The Beirut Institute will officially launch in spring 2013, with an inaugural conference entitled ‘Investing In Transition: A Conversation With The Future’. Never one to miss an opportunity, Dergham has seized upon the revolutionary fervour that has swept the region over the past year and a half and doused the launch with her own brand of revolutionary zeal.

The three-day event aims to bring together 500 of what she terms the “region’s and the world’s most influential leaders, policy experts, thinkers and innovators” for a collective brainstorming session on issues concerning Arab-East-West relations. “Conference participants,” Dergham continues, “will put forward strategic policies addressing challenges and opportunities that will affect the Arab region and its place in the world.”

There’s a plethora of panels and talks, which aim to address everything from women’s issues and national security, to identity building in post-revolutionary countries and even to Arab art. The diversity of the themes to be discussed speaks to the diversity of the Institute’s constituents and interests. As Dergham repeatedly insists, the Institute is concerned with Arab identity in general and her positive outlook indicates that no issue, whether localised or pan-Arab, is too big (or too small) to discuss. In order to satisfy this imperative, she has drawn from different sectors in order to amass an impressive group of individuals who represent the boards of directors and advisors.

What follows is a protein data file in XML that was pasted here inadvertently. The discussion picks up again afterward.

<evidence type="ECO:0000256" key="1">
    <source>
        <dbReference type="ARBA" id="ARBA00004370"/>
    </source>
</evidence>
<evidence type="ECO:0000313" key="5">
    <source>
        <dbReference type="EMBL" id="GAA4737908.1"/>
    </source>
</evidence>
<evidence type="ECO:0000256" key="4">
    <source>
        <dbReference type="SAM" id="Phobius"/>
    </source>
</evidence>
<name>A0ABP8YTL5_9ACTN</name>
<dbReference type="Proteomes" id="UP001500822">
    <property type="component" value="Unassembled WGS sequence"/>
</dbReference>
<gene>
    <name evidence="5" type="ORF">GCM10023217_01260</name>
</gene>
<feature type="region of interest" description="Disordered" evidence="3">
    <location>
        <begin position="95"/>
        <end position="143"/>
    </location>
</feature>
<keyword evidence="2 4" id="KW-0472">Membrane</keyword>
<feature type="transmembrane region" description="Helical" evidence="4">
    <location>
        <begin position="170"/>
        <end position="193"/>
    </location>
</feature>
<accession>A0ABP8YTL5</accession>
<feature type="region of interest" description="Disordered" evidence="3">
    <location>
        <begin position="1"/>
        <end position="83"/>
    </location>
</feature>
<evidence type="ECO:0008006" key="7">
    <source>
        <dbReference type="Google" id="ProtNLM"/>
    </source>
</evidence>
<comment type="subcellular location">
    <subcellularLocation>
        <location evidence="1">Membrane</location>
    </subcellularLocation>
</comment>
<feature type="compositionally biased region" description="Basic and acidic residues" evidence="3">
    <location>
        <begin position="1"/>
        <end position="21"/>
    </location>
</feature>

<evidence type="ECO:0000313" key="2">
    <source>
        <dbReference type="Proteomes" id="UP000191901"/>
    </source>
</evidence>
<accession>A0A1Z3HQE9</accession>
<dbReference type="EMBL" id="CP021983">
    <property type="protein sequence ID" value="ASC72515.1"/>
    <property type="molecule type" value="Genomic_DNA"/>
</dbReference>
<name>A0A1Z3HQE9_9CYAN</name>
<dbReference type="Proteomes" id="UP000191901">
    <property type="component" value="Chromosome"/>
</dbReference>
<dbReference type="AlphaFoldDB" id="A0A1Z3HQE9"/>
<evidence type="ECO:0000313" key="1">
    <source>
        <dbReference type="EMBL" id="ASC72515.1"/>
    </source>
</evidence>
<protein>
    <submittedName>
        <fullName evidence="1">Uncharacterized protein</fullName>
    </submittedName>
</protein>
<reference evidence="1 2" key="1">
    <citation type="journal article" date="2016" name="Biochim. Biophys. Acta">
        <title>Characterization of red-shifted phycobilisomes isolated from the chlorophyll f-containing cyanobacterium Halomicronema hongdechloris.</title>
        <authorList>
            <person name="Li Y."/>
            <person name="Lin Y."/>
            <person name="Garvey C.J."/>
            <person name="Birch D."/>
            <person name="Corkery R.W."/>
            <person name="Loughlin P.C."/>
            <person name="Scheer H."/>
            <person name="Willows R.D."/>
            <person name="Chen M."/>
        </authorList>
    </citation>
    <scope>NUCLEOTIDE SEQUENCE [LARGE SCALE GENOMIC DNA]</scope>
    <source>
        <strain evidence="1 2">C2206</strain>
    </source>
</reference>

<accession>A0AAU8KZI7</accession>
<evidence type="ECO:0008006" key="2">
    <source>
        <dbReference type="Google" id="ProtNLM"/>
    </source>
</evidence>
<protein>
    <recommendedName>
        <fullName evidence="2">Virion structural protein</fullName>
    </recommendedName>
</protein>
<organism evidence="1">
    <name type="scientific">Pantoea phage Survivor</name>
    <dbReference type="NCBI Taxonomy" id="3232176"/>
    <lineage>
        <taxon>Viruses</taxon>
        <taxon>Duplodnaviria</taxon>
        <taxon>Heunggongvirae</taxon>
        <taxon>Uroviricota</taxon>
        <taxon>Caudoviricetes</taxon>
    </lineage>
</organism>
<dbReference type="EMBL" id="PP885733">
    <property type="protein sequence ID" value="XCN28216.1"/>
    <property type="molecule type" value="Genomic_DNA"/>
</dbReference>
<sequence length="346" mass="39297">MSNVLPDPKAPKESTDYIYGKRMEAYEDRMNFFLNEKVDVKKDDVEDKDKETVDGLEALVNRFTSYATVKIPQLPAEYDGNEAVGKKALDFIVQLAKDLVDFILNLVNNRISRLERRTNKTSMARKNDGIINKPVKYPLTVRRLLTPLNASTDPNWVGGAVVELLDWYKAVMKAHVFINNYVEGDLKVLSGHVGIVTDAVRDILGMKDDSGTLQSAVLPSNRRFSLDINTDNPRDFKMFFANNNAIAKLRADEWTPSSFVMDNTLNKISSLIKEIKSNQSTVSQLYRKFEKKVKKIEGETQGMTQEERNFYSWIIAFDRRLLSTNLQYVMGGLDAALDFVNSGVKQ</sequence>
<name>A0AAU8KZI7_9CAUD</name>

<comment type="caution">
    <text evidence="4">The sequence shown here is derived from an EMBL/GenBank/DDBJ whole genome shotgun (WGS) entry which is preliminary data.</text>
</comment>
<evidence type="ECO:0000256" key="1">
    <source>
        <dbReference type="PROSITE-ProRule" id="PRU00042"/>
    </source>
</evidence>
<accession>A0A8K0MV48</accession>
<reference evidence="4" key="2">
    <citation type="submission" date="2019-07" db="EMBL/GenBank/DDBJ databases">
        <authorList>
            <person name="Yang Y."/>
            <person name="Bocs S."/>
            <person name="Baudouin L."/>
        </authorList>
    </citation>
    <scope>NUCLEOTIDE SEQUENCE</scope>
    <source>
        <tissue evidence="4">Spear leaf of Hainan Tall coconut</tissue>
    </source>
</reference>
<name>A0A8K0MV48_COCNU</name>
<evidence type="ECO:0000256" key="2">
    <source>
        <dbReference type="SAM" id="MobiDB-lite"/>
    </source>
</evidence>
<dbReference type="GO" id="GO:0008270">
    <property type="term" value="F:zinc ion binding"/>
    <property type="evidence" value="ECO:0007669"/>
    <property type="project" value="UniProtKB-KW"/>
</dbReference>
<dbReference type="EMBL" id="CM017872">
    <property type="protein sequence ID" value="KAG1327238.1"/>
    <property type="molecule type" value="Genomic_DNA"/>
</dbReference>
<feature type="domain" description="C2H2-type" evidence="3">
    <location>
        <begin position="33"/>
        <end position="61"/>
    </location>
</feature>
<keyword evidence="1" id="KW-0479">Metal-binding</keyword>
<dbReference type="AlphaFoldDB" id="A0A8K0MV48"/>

“Building the boards was not easy,” she continues. “All of the people on the boards are friends of mine and I had to press them.” They’re an eclectic group, ranging from Saudi Prince Turki Bin Faisal Al Saud, veteran U.N. envoy and former Algerian foreign minister, Lakhdar Brahimi and prominent Tunisian grassroots activist, Amira Yahyawi, which shows just how exciting Dergham’s Rolodex must be.

Despite their disparate origins, they hold a collective excitement for the budding institute. “Beirut is the lung of the Arab of world and Beirut Institute is its oxygen,” H.R.H. Prince Turki has been quoted as saying. As a former politician, Brahimi sees its role in more concrete and current terms. “The demand for change in the Arab World is the same everywhere. People want to take part in the decisions that affect their lives; they want their dignity back and they want an end to corruption.”

The Institute’s diversity does not stop at geography. The think tank will be implementing a “40/40 approach” wherein 40 per cent of its membership will be under the age of 40. Dergham is doggedly passionate about incorporating younger views into her organisation, which explains in part the future-oriented theme of the inaugural conference. “We need a healthier inter-generational relationship. There is a tradition of the elder generation of speaking down to the youth, saying ‘be quiet, you don’t know enough’.”